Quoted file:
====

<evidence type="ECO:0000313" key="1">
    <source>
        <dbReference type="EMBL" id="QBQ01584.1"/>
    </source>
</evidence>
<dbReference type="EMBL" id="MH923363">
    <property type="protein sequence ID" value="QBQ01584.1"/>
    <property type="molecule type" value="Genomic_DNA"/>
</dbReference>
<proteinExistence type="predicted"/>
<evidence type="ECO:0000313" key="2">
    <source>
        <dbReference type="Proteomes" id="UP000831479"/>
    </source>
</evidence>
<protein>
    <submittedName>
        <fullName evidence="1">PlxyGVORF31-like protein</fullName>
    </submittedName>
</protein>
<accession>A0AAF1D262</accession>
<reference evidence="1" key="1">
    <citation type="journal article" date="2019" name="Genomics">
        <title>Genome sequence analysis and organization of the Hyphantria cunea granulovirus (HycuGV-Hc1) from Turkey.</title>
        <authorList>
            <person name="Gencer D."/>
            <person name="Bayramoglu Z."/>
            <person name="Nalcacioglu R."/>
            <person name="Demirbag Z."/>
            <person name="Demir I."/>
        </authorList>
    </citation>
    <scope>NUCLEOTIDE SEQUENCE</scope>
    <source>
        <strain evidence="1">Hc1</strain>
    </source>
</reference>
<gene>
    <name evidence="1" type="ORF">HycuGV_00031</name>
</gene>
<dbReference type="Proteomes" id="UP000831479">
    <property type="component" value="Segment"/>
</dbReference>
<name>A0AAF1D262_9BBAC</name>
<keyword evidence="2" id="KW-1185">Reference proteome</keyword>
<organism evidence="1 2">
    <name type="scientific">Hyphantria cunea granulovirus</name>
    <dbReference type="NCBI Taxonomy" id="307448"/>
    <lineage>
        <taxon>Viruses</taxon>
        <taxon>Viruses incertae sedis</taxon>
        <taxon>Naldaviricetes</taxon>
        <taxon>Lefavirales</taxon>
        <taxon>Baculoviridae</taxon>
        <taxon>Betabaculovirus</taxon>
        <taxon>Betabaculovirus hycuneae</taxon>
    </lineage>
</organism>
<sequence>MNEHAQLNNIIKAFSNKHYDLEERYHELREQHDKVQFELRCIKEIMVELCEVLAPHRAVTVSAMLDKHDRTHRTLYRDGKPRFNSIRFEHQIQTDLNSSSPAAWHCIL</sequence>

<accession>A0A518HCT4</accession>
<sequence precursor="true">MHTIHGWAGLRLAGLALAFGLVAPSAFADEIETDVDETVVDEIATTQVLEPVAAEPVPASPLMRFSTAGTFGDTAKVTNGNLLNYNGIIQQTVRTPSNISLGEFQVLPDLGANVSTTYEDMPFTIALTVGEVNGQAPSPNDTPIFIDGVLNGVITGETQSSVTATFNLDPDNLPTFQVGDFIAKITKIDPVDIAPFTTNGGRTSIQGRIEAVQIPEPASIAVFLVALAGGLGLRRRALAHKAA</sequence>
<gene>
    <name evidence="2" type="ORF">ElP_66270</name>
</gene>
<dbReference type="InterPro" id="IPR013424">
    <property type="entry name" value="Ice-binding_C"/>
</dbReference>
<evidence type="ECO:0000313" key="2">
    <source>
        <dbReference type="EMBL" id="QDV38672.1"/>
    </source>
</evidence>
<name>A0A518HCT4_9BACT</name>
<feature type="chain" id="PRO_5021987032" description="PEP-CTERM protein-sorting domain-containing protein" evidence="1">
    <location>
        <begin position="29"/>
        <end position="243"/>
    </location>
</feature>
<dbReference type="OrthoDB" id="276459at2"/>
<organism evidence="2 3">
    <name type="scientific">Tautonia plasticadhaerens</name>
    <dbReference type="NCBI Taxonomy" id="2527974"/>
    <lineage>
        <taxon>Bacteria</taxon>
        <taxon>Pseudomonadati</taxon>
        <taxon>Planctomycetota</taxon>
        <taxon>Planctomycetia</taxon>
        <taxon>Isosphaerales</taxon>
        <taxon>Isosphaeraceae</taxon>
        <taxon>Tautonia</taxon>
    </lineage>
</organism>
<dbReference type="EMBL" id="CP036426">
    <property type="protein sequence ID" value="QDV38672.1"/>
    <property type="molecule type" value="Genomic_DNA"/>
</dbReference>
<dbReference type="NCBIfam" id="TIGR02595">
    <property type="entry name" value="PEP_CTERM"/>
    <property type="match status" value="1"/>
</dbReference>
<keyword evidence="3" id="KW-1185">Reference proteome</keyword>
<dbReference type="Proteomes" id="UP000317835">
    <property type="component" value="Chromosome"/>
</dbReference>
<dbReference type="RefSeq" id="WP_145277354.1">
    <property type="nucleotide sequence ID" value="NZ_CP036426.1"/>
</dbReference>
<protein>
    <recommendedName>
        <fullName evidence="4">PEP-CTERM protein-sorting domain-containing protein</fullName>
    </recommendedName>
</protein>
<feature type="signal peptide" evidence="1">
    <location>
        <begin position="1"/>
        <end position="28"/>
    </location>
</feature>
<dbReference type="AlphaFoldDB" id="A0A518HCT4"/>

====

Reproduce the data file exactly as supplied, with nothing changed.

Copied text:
<evidence type="ECO:0000313" key="1">
    <source>
        <dbReference type="EMBL" id="QBQ01584.1"/>
    </source>
</evidence>
<dbReference type="EMBL" id="MH923363">
    <property type="protein sequence ID" value="QBQ01584.1"/>
    <property type="molecule type" value="Genomic_DNA"/>
</dbReference>
<proteinExistence type="predicted"/>
<evidence type="ECO:0000313" key="2">
    <source>
        <dbReference type="Proteomes" id="UP000831479"/>
    </source>
</evidence>
<protein>
    <submittedName>
        <fullName evidence="1">PlxyGVORF31-like protein</fullName>
    </submittedName>
</protein>
<accession>A0AAF1D262</accession>
<reference evidence="1" key="1">
    <citation type="journal article" date="2019" name="Genomics">
        <title>Genome sequence analysis and organization of the Hyphantria cunea granulovirus (HycuGV-Hc1) from Turkey.</title>
        <authorList>
            <person name="Gencer D."/>
            <person name="Bayramoglu Z."/>
            <person name="Nalcacioglu R."/>
            <person name="Demirbag Z."/>
            <person name="Demir I."/>
        </authorList>
    </citation>
    <scope>NUCLEOTIDE SEQUENCE</scope>
    <source>
        <strain evidence="1">Hc1</strain>
    </source>
</reference>
<gene>
    <name evidence="1" type="ORF">HycuGV_00031</name>
</gene>
<dbReference type="Proteomes" id="UP000831479">
    <property type="component" value="Segment"/>
</dbReference>
<name>A0AAF1D262_9BBAC</name>
<keyword evidence="2" id="KW-1185">Reference proteome</keyword>
<organism evidence="1 2">
    <name type="scientific">Hyphantria cunea granulovirus</name>
    <dbReference type="NCBI Taxonomy" id="307448"/>
    <lineage>
        <taxon>Viruses</taxon>
        <taxon>Viruses incertae sedis</taxon>
        <taxon>Naldaviricetes</taxon>
        <taxon>Lefavirales</taxon>
        <taxon>Baculoviridae</taxon>
        <taxon>Betabaculovirus</taxon>
        <taxon>Betabaculovirus hycuneae</taxon>
    </lineage>
</organism>
<sequence>MNEHAQLNNIIKAFSNKHYDLEERYHELREQHDKVQFELRCIKEIMVELCEVLAPHRAVTVSAMLDKHDRTHRTLYRDGKPRFNSIRFEHQIQTDLNSSSPAAWHCIL</sequence>

<accession>A0A518HCT4</accession>
<sequence precursor="true">MHTIHGWAGLRLAGLALAFGLVAPSAFADEIETDVDETVVDEIATTQVLEPVAAEPVPASPLMRFSTAGTFGDTAKVTNGNLLNYNGIIQQTVRTPSNISLGEFQVLPDLGANVSTTYEDMPFTIALTVGEVNGQAPSPNDTPIFIDGVLNGVITGETQSSVTATFNLDPDNLPTFQVGDFIAKITKIDPVDIAPFTTNGGRTSIQGRIEAVQIPEPASIAVFLVALAGGLGLRRRALAHKAA</sequence>
<gene>
    <name evidence="2" type="ORF">ElP_66270</name>
</gene>
<dbReference type="InterPro" id="IPR013424">
    <property type="entry name" value="Ice-binding_C"/>
</dbReference>
<evidence type="ECO:0000313" key="2">
    <source>
        <dbReference type="EMBL" id="QDV38672.1"/>
    </source>
</evidence>
<name>A0A518HCT4_9BACT</name>
<feature type="chain" id="PRO_5021987032" description="PEP-CTERM protein-sorting domain-containing protein" evidence="1">
    <location>
        <begin position="29"/>
        <end position="243"/>
    </location>
</feature>
<dbReference type="OrthoDB" id="276459at2"/>
<organism evidence="2 3">
    <name type="scientific">Tautonia plasticadhaerens</name>
    <dbReference type="NCBI Taxonomy" id="2527974"/>
    <lineage>
        <taxon>Bacteria</taxon>
        <taxon>Pseudomonadati</taxon>
        <taxon>Planctomycetota</taxon>
        <taxon>Planctomycetia</taxon>
        <taxon>Isosphaerales</taxon>
        <taxon>Isosphaeraceae</taxon>
        <taxon>Tautonia</taxon>
    </lineage>
</organism>
<dbReference type="EMBL" id="CP036426">
    <property type="protein sequence ID" value="QDV38672.1"/>
    <property type="molecule type" value="Genomic_DNA"/>
</dbReference>
<dbReference type="NCBIfam" id="TIGR02595">
    <property type="entry name" value="PEP_CTERM"/>
    <property type="match status" value="1"/>
</dbReference>
<keyword evidence="3" id="KW-1185">Reference proteome</keyword>
<dbReference type="Proteomes" id="UP000317835">
    <property type="component" value="Chromosome"/>
</dbReference>
<dbReference type="RefSeq" id="WP_145277354.1">
    <property type="nucleotide sequence ID" value="NZ_CP036426.1"/>
</dbReference>
<protein>
    <recommendedName>
        <fullName evidence="4">PEP-CTERM protein-sorting domain-containing protein</fullName>
    </recommendedName>
</protein>
<feature type="signal peptide" evidence="1">
    <location>
        <begin position="1"/>
        <end position="28"/>
    </location>
</feature>
<dbReference type="AlphaFoldDB" id="A0A518HCT4"/>